New Orleans's Loyola Avenue streetcar. Photo courtesy of Flickr user Infrogmation of New Orleans.


The new multimodal transit center in Normal, Illinois (left); TIGER grants were used to install bike lanes in Houston. Image courtesy of James Fremont.

Many excellent projects made the cut, and made a big difference. In Chicago, the nation's busiest rail hub, applicants from the public sector joined with freight rail companies to develop CREATE, a systematic effort to reduce bottlenecks that hamper freight and commuters alike. In post-Katrina New Orleans, the Loyola Avenue Streetcar line extended transit service to the French Quarter, Superdome and downtown jobs and spawned nearly $3 billion in private sector development. The first recipient, Normal, Illinois, used a grant to build a multimodal station that became the busy center of what had been a moribund downtown. Others rebuilt crumbling bridges that made better connections, including first-ever safe crossings for bicyclists and pedestrians; and others still improved access to ports and freight terminals.

All solved multiple problems at once, and almost none would have been funded under existing silos. The big lesson: Competition spurs innovation that formula funds never ever will. Competition generates incredible excitement and a desire to outdo your neighbor. As a result, federal dollars are made to go farther, more non-federal funds are brought in from both public and private sources, and every penny is targeted to accomplish multiple goals.

By opening a door for local elected officials, civic groups, institutions, and employers to engage for the economic benefit of their community, competitive grants have connected the federal program to paying customers like never before. The next transportation bill should build on this success, and shift some of the emphasis to funding projects that local communities have determined are most economically beneficial. In doing so, Congress will build an enduring constituency for a program that can deliver far more effective results — now and far into the future.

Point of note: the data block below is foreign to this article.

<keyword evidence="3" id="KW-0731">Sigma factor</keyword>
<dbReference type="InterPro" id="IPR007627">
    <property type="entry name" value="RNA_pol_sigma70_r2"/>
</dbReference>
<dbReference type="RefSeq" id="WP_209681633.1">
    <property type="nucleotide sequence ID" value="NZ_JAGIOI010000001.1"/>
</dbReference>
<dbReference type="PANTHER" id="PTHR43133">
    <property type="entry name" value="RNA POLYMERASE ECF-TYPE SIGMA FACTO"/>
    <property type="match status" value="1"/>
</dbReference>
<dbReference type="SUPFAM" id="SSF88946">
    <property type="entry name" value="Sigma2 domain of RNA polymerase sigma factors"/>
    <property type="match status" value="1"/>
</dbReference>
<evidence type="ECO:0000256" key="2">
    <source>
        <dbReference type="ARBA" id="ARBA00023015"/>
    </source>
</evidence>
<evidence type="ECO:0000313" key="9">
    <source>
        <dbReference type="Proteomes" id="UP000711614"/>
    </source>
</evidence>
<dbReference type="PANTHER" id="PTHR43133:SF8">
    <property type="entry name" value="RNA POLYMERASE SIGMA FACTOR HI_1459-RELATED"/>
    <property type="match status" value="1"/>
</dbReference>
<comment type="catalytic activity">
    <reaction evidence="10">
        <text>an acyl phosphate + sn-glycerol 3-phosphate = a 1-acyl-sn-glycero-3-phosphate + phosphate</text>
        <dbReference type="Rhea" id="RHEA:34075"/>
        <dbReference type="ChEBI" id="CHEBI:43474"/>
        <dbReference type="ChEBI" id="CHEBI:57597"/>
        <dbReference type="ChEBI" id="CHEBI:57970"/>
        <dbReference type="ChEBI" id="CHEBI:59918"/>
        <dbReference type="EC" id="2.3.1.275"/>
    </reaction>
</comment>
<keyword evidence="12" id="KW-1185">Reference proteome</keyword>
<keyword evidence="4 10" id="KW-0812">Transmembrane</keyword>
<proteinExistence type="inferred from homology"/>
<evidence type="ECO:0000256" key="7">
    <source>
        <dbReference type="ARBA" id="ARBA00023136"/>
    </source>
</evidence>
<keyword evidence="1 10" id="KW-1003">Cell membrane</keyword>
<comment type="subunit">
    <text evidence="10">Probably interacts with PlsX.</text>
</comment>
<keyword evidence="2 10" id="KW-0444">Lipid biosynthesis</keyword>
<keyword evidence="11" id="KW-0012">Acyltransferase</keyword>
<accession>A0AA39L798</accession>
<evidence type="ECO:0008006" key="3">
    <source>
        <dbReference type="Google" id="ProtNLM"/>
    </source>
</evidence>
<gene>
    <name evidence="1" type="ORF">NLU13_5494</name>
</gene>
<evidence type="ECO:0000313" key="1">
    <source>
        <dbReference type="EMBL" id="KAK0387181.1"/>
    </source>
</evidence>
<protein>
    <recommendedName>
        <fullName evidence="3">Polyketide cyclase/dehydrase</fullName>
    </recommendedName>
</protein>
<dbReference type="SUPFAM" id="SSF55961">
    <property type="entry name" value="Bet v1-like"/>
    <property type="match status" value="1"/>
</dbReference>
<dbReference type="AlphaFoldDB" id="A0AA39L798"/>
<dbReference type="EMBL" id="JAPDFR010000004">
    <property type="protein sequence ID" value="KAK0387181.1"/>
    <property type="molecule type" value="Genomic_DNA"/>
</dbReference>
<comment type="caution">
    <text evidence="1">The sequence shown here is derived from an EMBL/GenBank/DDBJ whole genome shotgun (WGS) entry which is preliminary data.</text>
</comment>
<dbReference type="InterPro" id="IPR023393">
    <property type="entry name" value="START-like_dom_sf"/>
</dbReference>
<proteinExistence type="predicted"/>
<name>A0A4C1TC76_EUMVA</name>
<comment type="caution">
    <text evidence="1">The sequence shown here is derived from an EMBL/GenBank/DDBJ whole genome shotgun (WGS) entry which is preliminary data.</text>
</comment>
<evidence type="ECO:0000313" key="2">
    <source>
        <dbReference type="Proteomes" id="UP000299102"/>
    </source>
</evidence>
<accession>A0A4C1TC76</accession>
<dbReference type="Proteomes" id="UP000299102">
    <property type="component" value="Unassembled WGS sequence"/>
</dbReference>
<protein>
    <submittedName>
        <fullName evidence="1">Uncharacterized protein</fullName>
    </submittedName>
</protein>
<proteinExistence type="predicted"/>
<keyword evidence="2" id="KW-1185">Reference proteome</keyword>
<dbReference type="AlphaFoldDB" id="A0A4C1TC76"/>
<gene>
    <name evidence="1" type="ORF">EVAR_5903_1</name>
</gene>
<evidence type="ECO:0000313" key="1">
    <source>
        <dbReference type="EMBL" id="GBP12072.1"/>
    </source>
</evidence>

Top image: connel /

This article is part of 'The Future of Transportation,' a CityLab series made possible with support from The Rockefeller Foundation.

About the Author

Most Popular

  1. Maps

    Your Maps of Life Under Lockdown

    Stressful commutes, unexpected routines, and emergent wildlife appear in your homemade maps of life during the coronavirus pandemic.

  2. A woman stares out at crowds from behind a screen, reflecting on a post-pandemic world where exposure with others feels scary.

    What Our Post-Pandemic Behavior Might Look Like

    After each epidemic and disaster, our social norms and behaviors change. As researchers begin to study coronavirus’s impacts, history offers clues.

  3. photo: an open-plan office

    Even the Pandemic Can’t Kill the Open-Plan Office

    Even before coronavirus, many workers hated the open-plan office. Now that shared work spaces are a public health risk, employers are rethinking office design.

  4. photo: Social-distancing stickers help elevator passengers at an IKEA store in Berlin.

    Elevators Changed Cities. Will Coronavirus Change Elevators?

    Fear of crowds in small spaces in the pandemic is spurring new norms and technological changes for the people-moving machines that make skyscrapers possible.

  5. photo: The Pan-Am Worldport at JFK International Airport, built in 1960,

    Why Airports Die

    Expensive to build, hard to adapt to other uses, and now facing massive pandemic-related challenges, airport terminals often live short, difficult lives.